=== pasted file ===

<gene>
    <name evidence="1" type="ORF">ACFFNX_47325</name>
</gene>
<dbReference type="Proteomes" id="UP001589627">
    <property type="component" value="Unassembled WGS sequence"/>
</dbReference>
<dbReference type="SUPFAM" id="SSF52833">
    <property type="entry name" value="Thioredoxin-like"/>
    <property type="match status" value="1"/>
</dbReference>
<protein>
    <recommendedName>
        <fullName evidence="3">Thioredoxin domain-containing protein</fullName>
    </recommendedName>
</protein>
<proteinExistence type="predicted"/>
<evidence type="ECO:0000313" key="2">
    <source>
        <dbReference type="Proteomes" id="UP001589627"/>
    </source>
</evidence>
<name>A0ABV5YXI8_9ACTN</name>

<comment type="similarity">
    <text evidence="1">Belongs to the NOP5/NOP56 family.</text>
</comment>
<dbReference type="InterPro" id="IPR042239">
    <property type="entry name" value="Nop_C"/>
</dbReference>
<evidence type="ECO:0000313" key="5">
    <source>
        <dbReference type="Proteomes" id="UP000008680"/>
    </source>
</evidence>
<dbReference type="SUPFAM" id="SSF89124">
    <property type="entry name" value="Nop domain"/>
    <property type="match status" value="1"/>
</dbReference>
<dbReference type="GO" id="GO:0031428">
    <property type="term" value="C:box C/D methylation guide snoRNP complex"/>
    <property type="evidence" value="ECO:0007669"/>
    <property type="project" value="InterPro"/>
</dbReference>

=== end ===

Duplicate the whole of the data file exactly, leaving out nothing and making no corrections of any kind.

<gene>
    <name evidence="1" type="ORF">ACFFNX_47325</name>
</gene>
<dbReference type="Proteomes" id="UP001589627">
    <property type="component" value="Unassembled WGS sequence"/>
</dbReference>
<dbReference type="SUPFAM" id="SSF52833">
    <property type="entry name" value="Thioredoxin-like"/>
    <property type="match status" value="1"/>
</dbReference>
<protein>
    <recommendedName>
        <fullName evidence="3">Thioredoxin domain-containing protein</fullName>
    </recommendedName>
</protein>
<proteinExistence type="predicted"/>
<evidence type="ECO:0000313" key="2">
    <source>
        <dbReference type="Proteomes" id="UP001589627"/>
    </source>
</evidence>
<name>A0ABV5YXI8_9ACTN</name>

<comment type="similarity">
    <text evidence="1">Belongs to the NOP5/NOP56 family.</text>
</comment>
<dbReference type="InterPro" id="IPR042239">
    <property type="entry name" value="Nop_C"/>
</dbReference>
<evidence type="ECO:0000313" key="5">
    <source>
        <dbReference type="Proteomes" id="UP000008680"/>
    </source>
</evidence>
<dbReference type="SUPFAM" id="SSF89124">
    <property type="entry name" value="Nop domain"/>
    <property type="match status" value="1"/>
</dbReference>
<dbReference type="GO" id="GO:0031428">
    <property type="term" value="C:box C/D methylation guide snoRNP complex"/>
    <property type="evidence" value="ECO:0007669"/>
    <property type="project" value="InterPro"/>
</dbReference>